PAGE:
Dormant seed on snow

Discussion in 'Turf Renovation' started by RigglePLC, Jan 2, 2018.

  1. RigglePLC

    RigglePLC LawnSite Fanatic
    Messages: 15,165

    Is it possible to sow grass seed on snow? The results will be shown about mid-April. Left to right: bluegrass, perennial rye, fine fescue and tall fescue. Temperature was 23 F, and snow depth was about 8 inches. Seed was sown by hand sprinkling. I used three feet by three feet plots, bare soil in a shady area. Previous plots were seeded on November 25. Spring dormant seeding is planned for about the day snow melts--about March 15. The left half of each plot was fertilized with Milorganite (5-2-0) in advance, (at about 41 pounds per thousand sqft.)

    This test is essentially the same as in the winter of 2017.

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  2. dKoester

    dKoester LawnSite Gold Member
    Messages: 3,495

    I think you might put up a small net over your test plot because of birds.
     
  3. RigglePLC

    RigglePLC LawnSite Fanatic
    Messages: 15,165

    Good point, Koester. The smart birds have flown south. Probably not eating the seeds. Light snow again--I will take a look at the plots. I think that probably the snow covered the grass seeds. Cold here, 17, now. Potential below zero predicted in the next two days.
     
    hort101 likes this.
  4. RigglePLC

    RigglePLC LawnSite Fanatic
    Messages: 15,165

    Snow did indeed cover the seeds.
    However, last week there was a warm spell, and bit of rain on top of the snow. It melted and the seeds sank down to the soil. No sign of any sprouting. Perennial rye, fine fescue, tall fescue and bluegrass.
    Then last night we got an inch of new snow and the temp dropped to 23 F.
     
    hort101 likes this.
  5. 44DCNF

    44DCNF LawnSite Silver Member
    Messages: 2,039

    A friend just told me before winter when I was discussing a patch of buffalo grass I planted that the farmers where he hunts have talked about their sowing grass seed on the snow before the thaw and getting good results.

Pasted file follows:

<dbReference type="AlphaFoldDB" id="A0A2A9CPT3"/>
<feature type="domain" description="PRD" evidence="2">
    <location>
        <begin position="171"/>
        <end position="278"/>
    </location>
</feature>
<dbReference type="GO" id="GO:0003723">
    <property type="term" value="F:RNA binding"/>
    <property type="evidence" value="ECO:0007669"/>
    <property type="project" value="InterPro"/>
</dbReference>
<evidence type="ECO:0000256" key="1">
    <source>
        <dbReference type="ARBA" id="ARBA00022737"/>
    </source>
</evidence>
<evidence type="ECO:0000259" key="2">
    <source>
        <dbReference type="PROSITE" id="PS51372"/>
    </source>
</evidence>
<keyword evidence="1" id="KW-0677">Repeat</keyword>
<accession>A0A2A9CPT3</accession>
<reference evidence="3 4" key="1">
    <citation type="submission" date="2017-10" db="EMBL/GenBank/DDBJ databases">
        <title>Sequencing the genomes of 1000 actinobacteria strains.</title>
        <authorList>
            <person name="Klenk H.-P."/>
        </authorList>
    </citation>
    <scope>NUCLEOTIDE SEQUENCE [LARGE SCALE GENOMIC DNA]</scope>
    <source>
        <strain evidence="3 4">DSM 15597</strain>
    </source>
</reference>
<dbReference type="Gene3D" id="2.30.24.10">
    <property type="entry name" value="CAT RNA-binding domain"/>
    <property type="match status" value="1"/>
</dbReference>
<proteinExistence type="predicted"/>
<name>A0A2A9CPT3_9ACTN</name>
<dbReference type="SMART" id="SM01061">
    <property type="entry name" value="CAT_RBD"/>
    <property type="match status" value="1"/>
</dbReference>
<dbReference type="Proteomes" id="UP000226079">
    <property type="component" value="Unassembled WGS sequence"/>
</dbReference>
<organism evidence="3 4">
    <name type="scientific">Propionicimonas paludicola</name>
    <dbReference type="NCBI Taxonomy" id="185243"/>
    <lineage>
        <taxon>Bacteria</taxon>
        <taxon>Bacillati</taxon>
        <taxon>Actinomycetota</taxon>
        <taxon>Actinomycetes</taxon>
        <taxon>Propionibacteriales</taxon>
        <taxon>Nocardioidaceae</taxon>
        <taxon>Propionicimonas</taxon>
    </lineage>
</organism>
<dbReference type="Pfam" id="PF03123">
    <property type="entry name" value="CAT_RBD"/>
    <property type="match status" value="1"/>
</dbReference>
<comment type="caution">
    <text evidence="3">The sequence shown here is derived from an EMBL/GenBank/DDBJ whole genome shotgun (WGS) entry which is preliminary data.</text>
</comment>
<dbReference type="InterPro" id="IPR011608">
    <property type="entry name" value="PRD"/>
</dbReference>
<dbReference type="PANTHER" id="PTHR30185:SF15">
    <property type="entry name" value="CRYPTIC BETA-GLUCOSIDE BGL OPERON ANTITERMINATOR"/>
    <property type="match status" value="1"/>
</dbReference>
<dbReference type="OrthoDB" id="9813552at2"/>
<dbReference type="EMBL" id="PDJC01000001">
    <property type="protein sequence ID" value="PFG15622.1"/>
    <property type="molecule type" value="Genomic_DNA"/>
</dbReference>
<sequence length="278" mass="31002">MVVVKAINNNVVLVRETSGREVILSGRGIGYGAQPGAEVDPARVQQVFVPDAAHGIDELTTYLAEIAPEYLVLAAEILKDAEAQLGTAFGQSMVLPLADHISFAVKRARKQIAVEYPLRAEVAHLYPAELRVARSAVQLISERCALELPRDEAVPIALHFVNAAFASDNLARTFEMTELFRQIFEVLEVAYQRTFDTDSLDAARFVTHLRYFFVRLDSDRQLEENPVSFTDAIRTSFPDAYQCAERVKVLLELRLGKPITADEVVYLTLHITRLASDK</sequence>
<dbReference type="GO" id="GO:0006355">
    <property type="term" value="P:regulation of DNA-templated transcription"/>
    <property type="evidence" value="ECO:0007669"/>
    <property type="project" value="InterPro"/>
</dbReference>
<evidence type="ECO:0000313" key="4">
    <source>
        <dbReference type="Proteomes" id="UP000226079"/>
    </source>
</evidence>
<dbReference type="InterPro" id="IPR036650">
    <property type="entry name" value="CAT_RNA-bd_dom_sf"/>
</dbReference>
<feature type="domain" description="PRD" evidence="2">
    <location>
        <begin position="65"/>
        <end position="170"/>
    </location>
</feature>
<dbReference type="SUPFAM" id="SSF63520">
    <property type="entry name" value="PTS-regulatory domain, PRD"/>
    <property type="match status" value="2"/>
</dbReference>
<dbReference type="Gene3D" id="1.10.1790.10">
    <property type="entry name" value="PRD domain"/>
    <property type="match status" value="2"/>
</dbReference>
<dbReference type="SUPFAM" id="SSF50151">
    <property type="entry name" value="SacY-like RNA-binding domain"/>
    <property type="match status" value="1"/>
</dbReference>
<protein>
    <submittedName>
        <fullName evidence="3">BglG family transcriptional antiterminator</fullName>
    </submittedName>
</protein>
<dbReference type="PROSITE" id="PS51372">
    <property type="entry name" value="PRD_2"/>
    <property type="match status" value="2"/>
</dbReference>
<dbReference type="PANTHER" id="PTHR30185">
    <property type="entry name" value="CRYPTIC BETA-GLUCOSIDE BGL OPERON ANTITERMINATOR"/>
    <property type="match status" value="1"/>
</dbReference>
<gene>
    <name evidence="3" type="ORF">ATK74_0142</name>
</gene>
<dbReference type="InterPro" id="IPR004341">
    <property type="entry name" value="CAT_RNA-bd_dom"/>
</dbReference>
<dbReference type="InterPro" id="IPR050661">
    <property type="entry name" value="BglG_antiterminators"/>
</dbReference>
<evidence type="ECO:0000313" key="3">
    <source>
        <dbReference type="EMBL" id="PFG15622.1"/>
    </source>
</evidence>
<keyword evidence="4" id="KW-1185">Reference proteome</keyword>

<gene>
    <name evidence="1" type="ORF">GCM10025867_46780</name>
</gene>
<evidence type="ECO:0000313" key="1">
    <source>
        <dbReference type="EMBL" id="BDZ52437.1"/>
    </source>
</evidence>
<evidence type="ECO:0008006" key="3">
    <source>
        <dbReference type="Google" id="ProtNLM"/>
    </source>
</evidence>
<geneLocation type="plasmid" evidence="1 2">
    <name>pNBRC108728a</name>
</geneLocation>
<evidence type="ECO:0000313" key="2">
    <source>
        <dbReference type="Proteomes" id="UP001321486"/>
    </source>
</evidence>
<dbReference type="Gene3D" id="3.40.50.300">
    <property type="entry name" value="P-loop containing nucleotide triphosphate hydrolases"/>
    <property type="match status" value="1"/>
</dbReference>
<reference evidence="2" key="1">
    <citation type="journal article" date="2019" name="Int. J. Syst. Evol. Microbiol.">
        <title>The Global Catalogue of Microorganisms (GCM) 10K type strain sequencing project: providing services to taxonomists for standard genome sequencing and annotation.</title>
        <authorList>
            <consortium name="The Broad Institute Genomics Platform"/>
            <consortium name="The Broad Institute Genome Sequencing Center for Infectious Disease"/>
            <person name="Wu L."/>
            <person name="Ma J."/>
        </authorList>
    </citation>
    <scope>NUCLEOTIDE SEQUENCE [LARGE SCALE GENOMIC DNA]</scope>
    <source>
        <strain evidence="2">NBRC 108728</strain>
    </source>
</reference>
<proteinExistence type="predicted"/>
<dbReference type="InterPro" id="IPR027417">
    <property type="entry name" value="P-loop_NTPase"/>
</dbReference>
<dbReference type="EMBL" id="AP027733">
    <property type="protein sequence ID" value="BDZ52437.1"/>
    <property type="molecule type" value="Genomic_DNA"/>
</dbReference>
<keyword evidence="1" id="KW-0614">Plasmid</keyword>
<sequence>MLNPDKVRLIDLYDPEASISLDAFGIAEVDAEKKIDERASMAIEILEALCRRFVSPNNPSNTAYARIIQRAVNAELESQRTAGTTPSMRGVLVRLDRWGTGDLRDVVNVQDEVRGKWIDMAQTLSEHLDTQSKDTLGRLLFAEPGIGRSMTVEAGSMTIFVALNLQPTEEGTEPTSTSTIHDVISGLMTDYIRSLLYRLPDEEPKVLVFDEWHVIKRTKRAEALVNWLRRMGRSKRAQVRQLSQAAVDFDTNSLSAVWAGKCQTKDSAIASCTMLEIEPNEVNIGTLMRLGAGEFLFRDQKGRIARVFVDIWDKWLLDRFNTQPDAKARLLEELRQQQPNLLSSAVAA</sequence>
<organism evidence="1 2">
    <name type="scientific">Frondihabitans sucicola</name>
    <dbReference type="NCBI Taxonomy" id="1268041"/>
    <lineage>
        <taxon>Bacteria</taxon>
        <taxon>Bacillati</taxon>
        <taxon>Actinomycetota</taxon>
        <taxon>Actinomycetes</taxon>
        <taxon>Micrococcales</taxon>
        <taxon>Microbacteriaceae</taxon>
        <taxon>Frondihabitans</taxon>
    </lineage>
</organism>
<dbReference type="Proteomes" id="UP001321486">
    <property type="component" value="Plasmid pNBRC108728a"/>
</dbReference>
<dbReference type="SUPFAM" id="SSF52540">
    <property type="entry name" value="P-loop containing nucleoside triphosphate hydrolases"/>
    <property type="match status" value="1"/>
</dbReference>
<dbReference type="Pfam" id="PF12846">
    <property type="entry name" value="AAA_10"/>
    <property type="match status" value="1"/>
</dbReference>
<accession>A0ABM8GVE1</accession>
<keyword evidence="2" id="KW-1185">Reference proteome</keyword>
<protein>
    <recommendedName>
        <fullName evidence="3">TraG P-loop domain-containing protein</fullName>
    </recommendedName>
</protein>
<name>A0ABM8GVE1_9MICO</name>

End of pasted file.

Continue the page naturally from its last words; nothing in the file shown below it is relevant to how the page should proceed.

I dont think it will be sprouting until soil temperatures and daily temps are constantly in the right range.
     
    hort101 likes this.
  6. TPendagast

    TPendagast LawnSite Fanatic
    Male
    Messages: 14,599

    so seed need moisture AND temperature to germinate.
    In the case of snowy/frozen ground it will not germinate due to the temp.
    I will sit there (unless eaten) and wait for the temp.

    I have applied it over snow before (not that deep) and had no problems growing it next season, but it was hydroseed not just seed thrown at the snow.
    I imagine because of the method you used and the depth of the snow you will get little to no success.
    What may happen is the seed gets warm enough to crack open and then another freeze comes along and kills it in late winter.
    Had it been below most of the snow cover, youd probably see different results.
    If you hydroseed over an inch or two early winter, youll get grass growing early spring, especially if you have a good snow cover most of the year over the hydroseed application, it will keep it at an even temp until its unlikely to refreeze again.
     
  7. RigglePLC

    RigglePLC LawnSite Fanatic
    Messages: 15,165

    Big news--to me at least. The fine fescue (variety Boreal), which was planted Novermber 25, 2017 came up first. It snowed on top of it a few times due to unusual snow storms in April.
    Top to bottom: Kentucky bluegrass, perennial rye, fine fescue, and tall fescue.

    Soil temperature about 55, air temp about 65.
    The violets were pulled from about 10 feet away. They were just to indicate the growth stage of the season. The first mowing on nearby lawns is about a week away. The first dandelions have appeared.

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    Last edited: Apr 26, 2018
  8. RigglePLC

    RigglePLC LawnSite Fanatic
    Messages: 15,165

    The GDD50, Growing Degree Days Base 32 were at about 306, when the sprouts appeared. The sprouts germinated and appeared above ground about a week before greenup of nearby established lawns. The germination was about 3 weeks before the first mowing of nearby established cool season grass.
     
  9. KerbDMK

    KerbDMK LawnSite Bronze Member
    Messages: 1,313

    GDD base 32, here in my lawn, at this very hour are 244. So, I should get ready to see some sprouts! ;)
     
  10. RigglePLC

    RigglePLC LawnSite Fanatic
    Messages: 15,165

    Seed was planted in the winter. Here is the resulting photo. I tried to outline the main parameters, (3 ft by 3 ft plots). Back to front: grass seed sown January 2, November 25, and March 3rd, 2018. Left to right: Kentucky bluegrass, perennial rye, fine fescue and tall fescue. Plots were on sandy soil which was mostly bare due to heavy shade in the previous year. Soil preparation was a light raking to remove leaves. There was no irrigation.
    Milorganite as a starter fertilizer was applied on the left half of each plot. This resulted in slightly more growth and density.
    The first sprouts were fine fescue. The first sprouts appeared on April 4, 2018. The first sprouts were from seed sown November 25.
    The fine fescue (Boreal) and perennial rye had the most thickness.

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    Last edited: May 14, 2018
    Delmarva Keith likes this.

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